China’s high-speed rail ‘speedster’ hits record 620mph

Image copyright Getty Images Image caption The train will be able to hit up to twice the speed of its predecessors

A prototype of China’s rail line to the southwest nuclear plant has hit a record-breaking 620kph (398 mph) on its maiden voyage, state media says.

The 600 metre-long solar powered gauge train will accelerate to 30 kph a minute, or 13mph faster than a current high-speed train.

The train will be able to reach the Yucca dam, the world’s largest nuclear reactor.

The new track is intended to speed up water transportation from the gigantic industrial park nearby.

The prototype, built by Chinese state firm CDRX, runs along a 109-km (67-mile) underground track from the subway line to the Yucca dam on the Gobi desert.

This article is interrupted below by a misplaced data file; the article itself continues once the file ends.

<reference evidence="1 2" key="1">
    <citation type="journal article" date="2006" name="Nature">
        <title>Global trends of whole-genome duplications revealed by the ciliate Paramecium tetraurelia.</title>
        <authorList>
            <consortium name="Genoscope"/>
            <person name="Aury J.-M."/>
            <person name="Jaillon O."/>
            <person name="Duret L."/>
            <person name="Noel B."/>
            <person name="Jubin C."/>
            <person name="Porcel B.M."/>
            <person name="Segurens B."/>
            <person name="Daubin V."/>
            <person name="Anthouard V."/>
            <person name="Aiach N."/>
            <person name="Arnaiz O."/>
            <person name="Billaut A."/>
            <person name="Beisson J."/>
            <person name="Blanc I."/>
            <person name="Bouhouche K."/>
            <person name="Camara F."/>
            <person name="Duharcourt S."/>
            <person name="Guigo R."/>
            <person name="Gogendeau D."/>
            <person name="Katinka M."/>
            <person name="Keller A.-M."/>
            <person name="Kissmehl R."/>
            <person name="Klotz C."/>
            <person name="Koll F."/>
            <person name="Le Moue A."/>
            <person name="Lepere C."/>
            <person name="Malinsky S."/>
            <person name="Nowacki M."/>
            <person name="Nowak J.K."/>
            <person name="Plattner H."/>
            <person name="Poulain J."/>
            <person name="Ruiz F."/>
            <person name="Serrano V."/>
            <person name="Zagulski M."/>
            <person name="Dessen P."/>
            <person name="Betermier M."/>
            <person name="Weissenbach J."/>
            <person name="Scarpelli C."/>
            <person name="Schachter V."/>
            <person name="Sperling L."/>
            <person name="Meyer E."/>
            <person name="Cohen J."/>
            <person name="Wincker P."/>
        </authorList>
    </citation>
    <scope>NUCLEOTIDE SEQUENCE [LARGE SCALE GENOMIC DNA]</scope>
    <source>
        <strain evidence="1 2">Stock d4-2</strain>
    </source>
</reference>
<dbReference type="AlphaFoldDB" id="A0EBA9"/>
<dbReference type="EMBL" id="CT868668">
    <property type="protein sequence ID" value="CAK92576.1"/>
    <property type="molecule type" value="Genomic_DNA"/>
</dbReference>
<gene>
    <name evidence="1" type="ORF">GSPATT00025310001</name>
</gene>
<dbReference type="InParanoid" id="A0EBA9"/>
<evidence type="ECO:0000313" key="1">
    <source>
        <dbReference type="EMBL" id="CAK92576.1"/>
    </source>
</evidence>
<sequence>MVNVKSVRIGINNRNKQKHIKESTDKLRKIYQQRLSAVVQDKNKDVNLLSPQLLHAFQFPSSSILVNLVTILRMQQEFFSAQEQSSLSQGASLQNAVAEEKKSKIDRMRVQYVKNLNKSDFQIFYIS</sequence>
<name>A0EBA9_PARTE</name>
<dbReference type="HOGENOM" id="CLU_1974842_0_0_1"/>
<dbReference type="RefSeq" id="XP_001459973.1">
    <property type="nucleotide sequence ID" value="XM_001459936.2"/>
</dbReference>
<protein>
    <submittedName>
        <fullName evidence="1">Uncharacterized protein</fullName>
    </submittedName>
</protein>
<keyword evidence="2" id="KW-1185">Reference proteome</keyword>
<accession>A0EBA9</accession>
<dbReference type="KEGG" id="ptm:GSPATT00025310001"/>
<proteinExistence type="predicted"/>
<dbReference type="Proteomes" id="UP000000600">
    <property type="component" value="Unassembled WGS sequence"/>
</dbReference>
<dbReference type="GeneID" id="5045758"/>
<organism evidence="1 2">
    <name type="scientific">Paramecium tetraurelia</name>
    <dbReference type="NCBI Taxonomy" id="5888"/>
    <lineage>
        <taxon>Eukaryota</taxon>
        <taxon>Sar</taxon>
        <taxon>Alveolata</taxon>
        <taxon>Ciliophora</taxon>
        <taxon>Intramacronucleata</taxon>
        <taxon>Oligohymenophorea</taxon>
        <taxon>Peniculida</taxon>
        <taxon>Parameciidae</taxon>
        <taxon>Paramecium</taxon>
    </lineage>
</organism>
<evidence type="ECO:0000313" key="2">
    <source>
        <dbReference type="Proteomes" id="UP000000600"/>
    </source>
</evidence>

Unveiling the prototype on Wednesday, Mr Huang Xiaoting, director of Shanghai Shanshan Metro said that on one occasion, the electric train reached 310 kph (195 mph) in just 30 seconds.

Originally, China had intended to bury the 1,000km long 4,120 kph (2,000 mph) track underground to reduce the distance between the lines.

But a cost-cutting measure led to the solar-powered gauge line being built instead.

China has also recently been updating its station infrastructure and aiming to double the frequency of its railway lines by 2020.

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